Communities United, Mexican Consulate keep Ventanilla de Salud open for Utah immigrants

Stories and photos by TOM BETAR

Take a peek in the Ventanilla de Salud HERE

Peering into the Ventanilla de Salud, or health window, of many Utah immigrants may yield cloudy results, so organizations like Communities United (Comunidades Unidas), are working to remove that opacity and open the windows and doors to allow these individuals to become more healthy, educated and productive members of society.

Integration can be a foreign concept to some, but for the members of CU integration is the critical concept that will allow immigrants to reach their full potential as American citizens and community members.

Rose Maizner, interim executive director of CU, said integration occurs in many ways. But, CU’s two main initiatives are community well-being and the recently updated community engagement.

The community well-being initiative covers a wide range of health-related issues and includes services such as diagnostic testing, prenatal classes, referrals and transportation. Advice is also given to residents so that they can affordably and effectively visit a doctor.

The community engagement initiative focuses on civic and social integration, with an underlying philosophy that immigrants need to understand the systems that exist so they can advocate for themselves and address problems they face. This initiative also promotes the idea that immigrants need to be immersed and involved in their community to make changes and to make it stronger.

Maizner said while most immigrants are not a drain on the healthcare or other systems, it does become a possibility if they do not understand some of the basic processes.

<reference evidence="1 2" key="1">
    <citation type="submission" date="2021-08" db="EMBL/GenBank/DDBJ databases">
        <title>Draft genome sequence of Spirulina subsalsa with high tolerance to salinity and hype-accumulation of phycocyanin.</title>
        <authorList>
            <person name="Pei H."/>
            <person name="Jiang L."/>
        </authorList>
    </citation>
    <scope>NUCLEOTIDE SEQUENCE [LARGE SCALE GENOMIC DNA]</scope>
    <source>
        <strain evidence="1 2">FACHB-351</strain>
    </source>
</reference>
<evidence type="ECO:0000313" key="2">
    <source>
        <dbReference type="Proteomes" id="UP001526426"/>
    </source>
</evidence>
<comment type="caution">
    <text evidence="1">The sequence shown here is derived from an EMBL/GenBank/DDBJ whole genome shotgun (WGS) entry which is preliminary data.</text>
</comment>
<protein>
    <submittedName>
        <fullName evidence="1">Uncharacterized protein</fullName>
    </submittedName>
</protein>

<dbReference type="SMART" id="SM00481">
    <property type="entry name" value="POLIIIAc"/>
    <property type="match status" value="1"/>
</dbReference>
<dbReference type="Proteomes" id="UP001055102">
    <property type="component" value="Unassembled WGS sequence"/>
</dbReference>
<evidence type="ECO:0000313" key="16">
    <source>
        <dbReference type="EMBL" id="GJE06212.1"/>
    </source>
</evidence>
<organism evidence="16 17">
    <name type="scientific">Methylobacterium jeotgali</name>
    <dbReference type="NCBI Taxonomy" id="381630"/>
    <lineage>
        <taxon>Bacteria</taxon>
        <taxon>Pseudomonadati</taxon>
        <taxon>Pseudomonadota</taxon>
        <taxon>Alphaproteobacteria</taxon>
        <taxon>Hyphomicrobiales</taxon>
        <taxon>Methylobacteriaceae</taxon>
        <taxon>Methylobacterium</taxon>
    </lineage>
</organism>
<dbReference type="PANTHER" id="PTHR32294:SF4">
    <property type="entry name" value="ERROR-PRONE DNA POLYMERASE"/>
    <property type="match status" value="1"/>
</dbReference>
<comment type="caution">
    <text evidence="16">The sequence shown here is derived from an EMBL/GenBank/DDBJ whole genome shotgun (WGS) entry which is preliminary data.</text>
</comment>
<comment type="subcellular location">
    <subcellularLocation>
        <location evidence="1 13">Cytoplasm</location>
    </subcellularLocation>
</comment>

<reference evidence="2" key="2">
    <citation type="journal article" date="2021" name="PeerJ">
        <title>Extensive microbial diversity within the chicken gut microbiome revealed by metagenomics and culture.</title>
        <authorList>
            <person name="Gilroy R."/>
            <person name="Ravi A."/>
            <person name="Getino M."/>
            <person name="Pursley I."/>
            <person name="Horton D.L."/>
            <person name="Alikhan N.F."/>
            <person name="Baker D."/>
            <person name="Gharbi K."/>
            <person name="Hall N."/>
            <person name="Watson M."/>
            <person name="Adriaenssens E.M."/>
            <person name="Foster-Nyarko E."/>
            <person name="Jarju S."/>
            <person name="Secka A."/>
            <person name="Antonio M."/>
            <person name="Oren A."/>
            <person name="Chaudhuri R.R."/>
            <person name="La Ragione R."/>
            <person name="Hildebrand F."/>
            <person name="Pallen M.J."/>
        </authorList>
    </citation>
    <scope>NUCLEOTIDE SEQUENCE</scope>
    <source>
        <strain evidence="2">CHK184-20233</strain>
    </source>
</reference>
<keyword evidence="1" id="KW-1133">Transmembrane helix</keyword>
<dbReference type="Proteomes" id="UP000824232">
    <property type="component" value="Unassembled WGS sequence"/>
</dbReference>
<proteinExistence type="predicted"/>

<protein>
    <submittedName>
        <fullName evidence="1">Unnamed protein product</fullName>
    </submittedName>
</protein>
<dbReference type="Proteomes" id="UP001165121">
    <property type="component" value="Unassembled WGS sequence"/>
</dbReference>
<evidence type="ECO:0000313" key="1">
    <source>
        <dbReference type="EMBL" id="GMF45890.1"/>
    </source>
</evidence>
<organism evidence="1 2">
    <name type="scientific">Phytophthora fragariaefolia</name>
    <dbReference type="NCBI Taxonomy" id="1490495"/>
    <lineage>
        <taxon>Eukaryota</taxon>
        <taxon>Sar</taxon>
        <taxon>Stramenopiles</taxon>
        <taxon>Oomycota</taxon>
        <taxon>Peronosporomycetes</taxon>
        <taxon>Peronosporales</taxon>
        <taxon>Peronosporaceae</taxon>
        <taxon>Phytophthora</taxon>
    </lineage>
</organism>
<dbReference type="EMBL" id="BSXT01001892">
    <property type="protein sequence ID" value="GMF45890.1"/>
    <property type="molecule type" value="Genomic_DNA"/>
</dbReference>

“The goal is to help our immigrants in the community become more integrated into the fabric of our society,” Maizner said. “People are not going to be able to be fully integrated unless they have a basic understanding of how our systems operate. We are providing a bridge between a more marginalized community and the larger community.”

David Monge is the program coordinator for Ventanilla de Salud, which roughly translates to health booth or health window. This program takes place at the Mexican Consulate, 1380 S. Main St., and is part of the health initiative of CU.

Although the name may suggest otherwise, it is essentially a small countertop reception area with employees who provide free services such as basic testing for diabetes and blood pressure, as well as a body mass index calculation that can reveal weight issues.

Rows of chairs fill a large room somewhat resembling the waiting area for the typical DMV. While immigrants wait to receive services from the consulate such as visas, passports or identification, they can also take advantage of Ventanilla de Salud. Health-related posters and images are splashed on the walls, and pamphlets containing health information are prominently displayed along the polished countertop.

Monge said another important aspect of his program is Seguro Popular, which allows the family of an immigrant resident to obtain health coverage in Mexico while the immigrant remains here or tries to travel home.

“Pretty much anyone who walks in can have these services,” Monge said. “One of the key things is that every day in front of this audience here we provide health information. We provide information about a specific topic and about something that matters like heart health, cholesterol, influenza, prenatal care, etc. We invite people to come talk to us.”

Maizner said Communities United was started as a neighborhood initiative in 1999 in Midvale, Utah. It was originally created in response to the high infant mortality rate among immigrants, and also to address the overall understanding of the healthcare and democratic systems among immigrants. The organization expanded rapidly and the main facility is now located in Salt Lake City at 1341 S. State St.

“People had no idea what services were available or how to access them,” Maizner said. “We started as a very small organization and through the passion and commitment of our staff, our administrative team and our board we’ve really grown quite significantly in the past few years. We’re still learning a lot but I think on the whole we’ve been really successful and are poised for continued success.”

Masha Boguslavsky, CU’s multicultural health network and breast cancer program coordinator, came to the United States in 1997 from Uzbekistan, so Russian is her first language. She has been with the organization for almost three years. Previously, she majored in international studies as an undergraduate at the University of Utah. She also worked for the International Rescue Committee and said she has always had an interest in working with immigrants, refugees and nonprofit organizations.